Wednesday, January 12, 2011

The plaintiffs become the defendants

You won't find this news nugget anywhere in the major news media outlets, which is a shame.

As reported by Michael Geist (excerpt): "The four major record labels that comprise the Canadian Recording Industry Association (EMI / Sony / Universal / Warner) have agreed to settle a class action lawsuit (one of the largest copyright class action lawsuits in Canadian history). This will cost the CRIA $45 million. With the music industry going on about how piracy is bad, you're going to love this. They're one of the biggest pirates around.

The lawsuit was filed in October 2008. Artists decided to turn to the courts following decades of frustration with the rampant infringement. The claims arise from a longstanding practice of the recording industry in Canada, described in the lawsuit as "exploit now, pay later if at all." This involves the use of music included in things like compilation CDs (ie. Dance 2009). The record labels create, press, distribute, and sell the CDs, but do not obtain the necessary copyright licences as spelled out in copyright law.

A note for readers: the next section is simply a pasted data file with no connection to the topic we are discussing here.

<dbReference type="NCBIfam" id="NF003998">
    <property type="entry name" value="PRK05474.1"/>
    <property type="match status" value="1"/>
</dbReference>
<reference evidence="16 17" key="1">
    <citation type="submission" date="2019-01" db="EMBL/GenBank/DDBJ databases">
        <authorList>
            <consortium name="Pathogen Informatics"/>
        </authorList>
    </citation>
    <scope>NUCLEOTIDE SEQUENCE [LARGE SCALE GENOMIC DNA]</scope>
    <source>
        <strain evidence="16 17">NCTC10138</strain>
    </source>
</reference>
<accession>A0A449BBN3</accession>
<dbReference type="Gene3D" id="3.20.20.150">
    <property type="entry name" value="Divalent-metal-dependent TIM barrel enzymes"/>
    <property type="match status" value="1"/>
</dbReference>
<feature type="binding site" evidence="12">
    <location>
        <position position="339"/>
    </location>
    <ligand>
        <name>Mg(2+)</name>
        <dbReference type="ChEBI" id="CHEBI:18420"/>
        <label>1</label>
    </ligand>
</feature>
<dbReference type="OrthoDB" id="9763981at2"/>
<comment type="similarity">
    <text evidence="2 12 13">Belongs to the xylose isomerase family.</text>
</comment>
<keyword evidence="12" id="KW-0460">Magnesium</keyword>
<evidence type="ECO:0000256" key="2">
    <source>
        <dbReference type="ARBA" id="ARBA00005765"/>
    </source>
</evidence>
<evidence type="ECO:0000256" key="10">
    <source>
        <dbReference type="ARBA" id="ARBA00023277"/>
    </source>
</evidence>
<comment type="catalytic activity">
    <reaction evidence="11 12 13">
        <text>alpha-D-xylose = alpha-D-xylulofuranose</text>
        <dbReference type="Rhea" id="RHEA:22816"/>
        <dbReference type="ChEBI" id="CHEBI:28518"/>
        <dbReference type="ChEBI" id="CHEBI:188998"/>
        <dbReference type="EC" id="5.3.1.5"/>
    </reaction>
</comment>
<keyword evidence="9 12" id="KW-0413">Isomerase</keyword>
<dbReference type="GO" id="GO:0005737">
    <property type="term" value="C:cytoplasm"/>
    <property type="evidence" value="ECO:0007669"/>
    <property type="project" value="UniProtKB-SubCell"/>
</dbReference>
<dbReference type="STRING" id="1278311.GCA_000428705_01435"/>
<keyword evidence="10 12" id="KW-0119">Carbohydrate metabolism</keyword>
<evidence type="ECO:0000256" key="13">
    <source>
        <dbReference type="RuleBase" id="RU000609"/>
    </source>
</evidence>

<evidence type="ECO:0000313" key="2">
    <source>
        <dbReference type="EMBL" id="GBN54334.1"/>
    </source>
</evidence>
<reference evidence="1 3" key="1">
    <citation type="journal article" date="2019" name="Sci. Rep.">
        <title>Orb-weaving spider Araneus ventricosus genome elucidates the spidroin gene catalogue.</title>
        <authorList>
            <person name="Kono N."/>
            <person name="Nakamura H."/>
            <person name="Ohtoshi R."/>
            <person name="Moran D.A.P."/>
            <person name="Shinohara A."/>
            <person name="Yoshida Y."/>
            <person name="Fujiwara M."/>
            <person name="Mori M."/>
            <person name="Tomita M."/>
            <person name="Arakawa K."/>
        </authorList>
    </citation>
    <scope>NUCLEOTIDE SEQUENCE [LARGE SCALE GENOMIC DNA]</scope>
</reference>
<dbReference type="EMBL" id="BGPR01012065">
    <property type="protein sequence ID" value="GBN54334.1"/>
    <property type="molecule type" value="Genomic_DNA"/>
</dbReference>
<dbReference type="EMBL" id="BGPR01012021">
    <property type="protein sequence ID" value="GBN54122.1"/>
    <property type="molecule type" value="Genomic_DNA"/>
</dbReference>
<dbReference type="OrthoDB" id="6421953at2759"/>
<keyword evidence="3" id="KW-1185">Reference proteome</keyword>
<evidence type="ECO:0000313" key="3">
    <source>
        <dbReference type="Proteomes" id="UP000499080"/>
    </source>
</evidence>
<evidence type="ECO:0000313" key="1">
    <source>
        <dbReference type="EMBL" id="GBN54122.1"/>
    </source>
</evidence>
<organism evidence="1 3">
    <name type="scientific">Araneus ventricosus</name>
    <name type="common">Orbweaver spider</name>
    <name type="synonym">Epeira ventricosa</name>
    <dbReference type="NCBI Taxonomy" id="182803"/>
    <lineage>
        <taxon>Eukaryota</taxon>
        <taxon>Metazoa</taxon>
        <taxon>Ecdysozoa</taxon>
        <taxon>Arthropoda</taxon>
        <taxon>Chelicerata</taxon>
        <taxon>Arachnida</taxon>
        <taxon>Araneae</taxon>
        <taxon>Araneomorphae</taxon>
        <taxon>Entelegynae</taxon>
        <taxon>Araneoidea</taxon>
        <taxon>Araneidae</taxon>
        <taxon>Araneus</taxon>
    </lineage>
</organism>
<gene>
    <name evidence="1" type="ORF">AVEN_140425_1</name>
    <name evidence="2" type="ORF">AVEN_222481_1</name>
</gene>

Instead, the names of the songs on the CDs are placed on a "pending list", which signifies that approval and payment is pending. The pending list dates back to the late 1980s, when Canada changed its copyright law by replacing a compulsory licence with the need for specific authorization for each use of a song. You could say it's a copyright infringement admission list, as the record label admits that it has not obtained copyright permission and not paid any royalty or fee."

As Cory Doctorow from BoingBoing said, "The press release indicates that everyone is pleased with the settlement, though it is striking that it took a class action settlement to get the record labels to address their own ongoing copyright infringing practices in paying artists for the use of their works.

Note that record labels in the CRIA are the same multinational, US-centric cartel that runs music around the world. They're "Canadian" in the same sense that the members of Tony Soprano's "Businessmen's Club" are businessmen."

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